You have been releasing so much – do you feel like there is a pressure that you keep on releasing so much?
Honestly, yes. Most of the records that I released this year have been done a long time ago. I used to make a lot of music, two or three songs a day would be no problem. And now I make maybe one song, or two/three songs in three months. So, it’s a strange kind of change, but I guess that’s just part of the life.

When did you start producing?
I think back in 2011 or 2012.

Did you start off producing music as you do now? The style was similar?
That is actually a good question. I should have changed my style a bit more. But maybe I’m not varied enough. I have always loved this kind of old-school house and I think whatever I’ve done since then would be my interpretation of it, in a way.

Stream: DJ Seinfeld – Time Spent Away From U

You produce with Ableton only. Don’t you want to try another type of production?
I want to buy some synths some day, but I think a lot of people spend a lot of money on equipment and maybe don’t really think about the music they want to make. I mean you can do that, of course. There is no harm in buying things and exploring them, maybe learn something new from them. But I just really want to know, I want to have my ideas there before I start planning what I need.

So you often have the idea fixed and then you just do it?
Often I don’t have a whole track planned in my head, but when it comes to melodies and that, I usually have more or less an idea of what kind of melodies I want to have. Then I think I’m really bad at making drums, the beat itself. I really hate the way I make my beats, I think melodies have always been my stronger side.

I read that you started DJing after you put your first records out, or did you DJ also before?
No, I tried DJing but – I think one of my first gig ever was a bit more than a year ago now. I played gigs before but it was just like, I brought my Ableton to a club and tried to do a mix through that. My first real DJ set was, I think, in Arena Club in Berlin. Maybe it wasn’t the first one but it’s definitely the first one that I really remember. I remember I was sitting at the airport, checking YouTube tutorials on how to beatmatch and things, and I was so, so nervous. But, it went well. I really want to become a really good DJ, but after that I just sort of learned as I went along. It’s really fun to DJ but it’s also something that I really want to master properly and be comfortable with it. I am comfortable with it now, but I think the better you are the more freedom you feel when you DJ.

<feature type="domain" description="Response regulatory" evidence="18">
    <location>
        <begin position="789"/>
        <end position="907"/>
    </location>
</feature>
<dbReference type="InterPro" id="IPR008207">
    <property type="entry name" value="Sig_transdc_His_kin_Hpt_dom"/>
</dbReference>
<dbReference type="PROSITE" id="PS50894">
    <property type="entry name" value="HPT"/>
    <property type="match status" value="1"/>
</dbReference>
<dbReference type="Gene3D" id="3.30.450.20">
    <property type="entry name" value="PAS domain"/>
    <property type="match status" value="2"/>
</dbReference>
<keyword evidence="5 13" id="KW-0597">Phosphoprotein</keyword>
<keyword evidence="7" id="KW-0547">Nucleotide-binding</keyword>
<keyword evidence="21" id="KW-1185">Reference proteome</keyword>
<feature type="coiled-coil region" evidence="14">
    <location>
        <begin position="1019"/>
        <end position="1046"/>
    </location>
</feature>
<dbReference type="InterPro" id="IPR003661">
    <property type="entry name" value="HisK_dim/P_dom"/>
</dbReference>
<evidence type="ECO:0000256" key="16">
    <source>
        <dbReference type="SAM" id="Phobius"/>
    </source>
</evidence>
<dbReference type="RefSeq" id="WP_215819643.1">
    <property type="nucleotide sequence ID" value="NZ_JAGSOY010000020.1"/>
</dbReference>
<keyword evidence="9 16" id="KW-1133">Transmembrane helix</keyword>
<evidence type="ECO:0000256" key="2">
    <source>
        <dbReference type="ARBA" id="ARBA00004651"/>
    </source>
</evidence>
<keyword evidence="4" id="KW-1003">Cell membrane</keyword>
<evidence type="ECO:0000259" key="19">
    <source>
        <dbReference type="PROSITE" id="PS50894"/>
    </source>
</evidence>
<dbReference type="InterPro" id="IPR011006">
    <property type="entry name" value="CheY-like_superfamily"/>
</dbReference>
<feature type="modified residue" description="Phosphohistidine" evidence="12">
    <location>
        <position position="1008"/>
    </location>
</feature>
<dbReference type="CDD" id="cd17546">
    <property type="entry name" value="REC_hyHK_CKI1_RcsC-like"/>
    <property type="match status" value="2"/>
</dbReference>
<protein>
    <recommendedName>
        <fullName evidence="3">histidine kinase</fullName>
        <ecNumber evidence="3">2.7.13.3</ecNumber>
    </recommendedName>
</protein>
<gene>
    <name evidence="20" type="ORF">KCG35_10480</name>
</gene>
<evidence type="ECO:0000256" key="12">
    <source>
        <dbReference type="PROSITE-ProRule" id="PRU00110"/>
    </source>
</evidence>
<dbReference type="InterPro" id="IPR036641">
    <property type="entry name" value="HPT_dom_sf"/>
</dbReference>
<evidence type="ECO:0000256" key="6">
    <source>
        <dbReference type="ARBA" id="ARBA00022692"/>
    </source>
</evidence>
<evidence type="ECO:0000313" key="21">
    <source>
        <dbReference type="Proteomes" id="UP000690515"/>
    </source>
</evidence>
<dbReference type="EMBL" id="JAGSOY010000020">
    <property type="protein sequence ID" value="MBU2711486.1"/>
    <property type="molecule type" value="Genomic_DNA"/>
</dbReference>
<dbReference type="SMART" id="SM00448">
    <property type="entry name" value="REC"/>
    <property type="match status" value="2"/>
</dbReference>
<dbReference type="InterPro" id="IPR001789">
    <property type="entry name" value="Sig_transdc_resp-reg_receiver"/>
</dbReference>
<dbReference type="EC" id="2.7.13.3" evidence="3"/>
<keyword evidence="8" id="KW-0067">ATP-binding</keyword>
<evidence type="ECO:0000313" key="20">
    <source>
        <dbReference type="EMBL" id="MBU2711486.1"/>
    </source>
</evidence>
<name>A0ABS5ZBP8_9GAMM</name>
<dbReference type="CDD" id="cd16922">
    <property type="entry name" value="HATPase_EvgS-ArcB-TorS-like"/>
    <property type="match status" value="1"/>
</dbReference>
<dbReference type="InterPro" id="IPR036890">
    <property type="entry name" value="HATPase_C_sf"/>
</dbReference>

Why didn’t you ever think about doing a live set? That would’ve been easier?
It’s just because I used to have a really shitty computer and it always crashed, so often. I would be terrified if I went to a club with that computer. But I’m hoping to do something more about performing live later on. Right now I’m only focusing on Djing and producing though.

So back to the Lo-fi-scene – where do you see the whole thing going in the future? Because now you know the people, now there is like a “crew”.
I’m not really sure what is going to happen with the whole lo-fi. I think lo-fi, how it has been very popular, that has been the case with a lot of different genres. It’s not really a new genre, it’s just the name, the tag or the term that has been put. It’s not anything new. This music has been around for a long time so I think eventually people will realize that it’s just a different kind of dance music. It’s a bit more raw maybe but that’s it. As for the people that I know within the genre, including myself: I think we’re all going to try and do different things. I never met anyone who tries to conform to a certain sound or who is out there and explicitly tries to make lo-fi. The people I know in the scene are very talented people and have big ambitions for themselves and for their music. I think people are just going to diversify and try and push their sound to a different direction. I think the whole lo-fi thing is going to fade away somehow. But for now, I think it’s introduced a lot of people to music so there is good and bad about that, but it’s just like any other internet trend.

Stream: Robin S – Show Me Love

Your album has a lot of nineties-sounding melodies. There is a certain synth like the one in „Show Me Love“ by Robin S. Together with that dusty sound – is there a certain nostalgia in your music?
Yes, I think nostalgia is a very prominent thing in my music. When I first started listening to electronic music, dance music, that was it: Robin S – “Show Me Love” and all those kind of classics. When I was younger you could listen to some of these really cool house and dance music songs on MTV and it would be amazing. But that music came from a time where I was a young kid and I wasn’t really part of it, so it’s this kind of fake type of nostalgia. It was around me, but I wasn’t part of it. Now, when I look back, I guess it’s conflating with what you experienced when you were younger and also what you wish you had experienced. Because I think since that time club culture and dance music has changed quite a lot. It’s not hard to see how many bad things occur in dance culture nowadays and of course it might have been quite similar back then as well. But I think just the way that people moved, back then – I have a very romanticized idea of how it was in a club in the nineties. I don’t know, maybe it’s not nostalgia, it’s just me trying to imagine what it was like.

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